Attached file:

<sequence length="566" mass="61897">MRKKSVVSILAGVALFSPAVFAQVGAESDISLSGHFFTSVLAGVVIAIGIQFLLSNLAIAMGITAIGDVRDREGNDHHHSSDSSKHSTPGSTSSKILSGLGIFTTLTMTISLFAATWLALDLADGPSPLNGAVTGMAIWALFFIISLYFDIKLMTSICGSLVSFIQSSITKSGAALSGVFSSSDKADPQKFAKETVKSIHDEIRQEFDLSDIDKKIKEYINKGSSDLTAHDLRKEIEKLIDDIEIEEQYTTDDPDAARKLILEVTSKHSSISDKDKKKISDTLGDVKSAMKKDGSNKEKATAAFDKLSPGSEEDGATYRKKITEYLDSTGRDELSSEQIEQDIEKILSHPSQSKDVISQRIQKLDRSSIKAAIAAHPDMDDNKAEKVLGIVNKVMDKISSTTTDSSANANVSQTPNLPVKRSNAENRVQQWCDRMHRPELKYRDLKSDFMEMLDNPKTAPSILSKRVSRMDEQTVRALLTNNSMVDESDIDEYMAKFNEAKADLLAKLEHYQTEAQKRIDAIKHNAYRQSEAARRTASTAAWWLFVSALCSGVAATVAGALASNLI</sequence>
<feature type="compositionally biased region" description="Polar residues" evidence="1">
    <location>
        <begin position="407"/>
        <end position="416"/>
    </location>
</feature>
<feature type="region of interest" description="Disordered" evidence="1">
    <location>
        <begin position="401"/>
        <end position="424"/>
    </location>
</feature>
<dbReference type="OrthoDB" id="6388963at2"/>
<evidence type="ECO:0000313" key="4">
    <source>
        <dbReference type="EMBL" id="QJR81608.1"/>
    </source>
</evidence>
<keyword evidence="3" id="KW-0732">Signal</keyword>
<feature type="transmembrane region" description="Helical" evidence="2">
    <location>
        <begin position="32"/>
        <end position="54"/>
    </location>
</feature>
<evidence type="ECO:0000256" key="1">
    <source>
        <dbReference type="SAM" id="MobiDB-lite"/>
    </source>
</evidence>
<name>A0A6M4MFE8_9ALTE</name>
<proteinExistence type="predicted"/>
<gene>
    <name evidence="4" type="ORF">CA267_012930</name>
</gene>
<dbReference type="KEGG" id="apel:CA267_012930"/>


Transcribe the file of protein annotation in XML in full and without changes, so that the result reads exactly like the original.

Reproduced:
<sequence length="566" mass="61897">MRKKSVVSILAGVALFSPAVFAQVGAESDISLSGHFFTSVLAGVVIAIGIQFLLSNLAIAMGITAIGDVRDREGNDHHHSSDSSKHSTPGSTSSKILSGLGIFTTLTMTISLFAATWLALDLADGPSPLNGAVTGMAIWALFFIISLYFDIKLMTSICGSLVSFIQSSITKSGAALSGVFSSSDKADPQKFAKETVKSIHDEIRQEFDLSDIDKKIKEYINKGSSDLTAHDLRKEIEKLIDDIEIEEQYTTDDPDAARKLILEVTSKHSSISDKDKKKISDTLGDVKSAMKKDGSNKEKATAAFDKLSPGSEEDGATYRKKITEYLDSTGRDELSSEQIEQDIEKILSHPSQSKDVISQRIQKLDRSSIKAAIAAHPDMDDNKAEKVLGIVNKVMDKISSTTTDSSANANVSQTPNLPVKRSNAENRVQQWCDRMHRPELKYRDLKSDFMEMLDNPKTAPSILSKRVSRMDEQTVRALLTNNSMVDESDIDEYMAKFNEAKADLLAKLEHYQTEAQKRIDAIKHNAYRQSEAARRTASTAAWWLFVSALCSGVAATVAGALASNLI</sequence>
<feature type="compositionally biased region" description="Polar residues" evidence="1">
    <location>
        <begin position="407"/>
        <end position="416"/>
    </location>
</feature>
<feature type="region of interest" description="Disordered" evidence="1">
    <location>
        <begin position="401"/>
        <end position="424"/>
    </location>
</feature>
<dbReference type="OrthoDB" id="6388963at2"/>
<evidence type="ECO:0000313" key="4">
    <source>
        <dbReference type="EMBL" id="QJR81608.1"/>
    </source>
</evidence>
<keyword evidence="3" id="KW-0732">Signal</keyword>
<feature type="transmembrane region" description="Helical" evidence="2">
    <location>
        <begin position="32"/>
        <end position="54"/>
    </location>
</feature>
<evidence type="ECO:0000256" key="1">
    <source>
        <dbReference type="SAM" id="MobiDB-lite"/>
    </source>
</evidence>
<name>A0A6M4MFE8_9ALTE</name>
<proteinExistence type="predicted"/>
<gene>
    <name evidence="4" type="ORF">CA267_012930</name>
</gene>
<dbReference type="KEGG" id="apel:CA267_012930"/>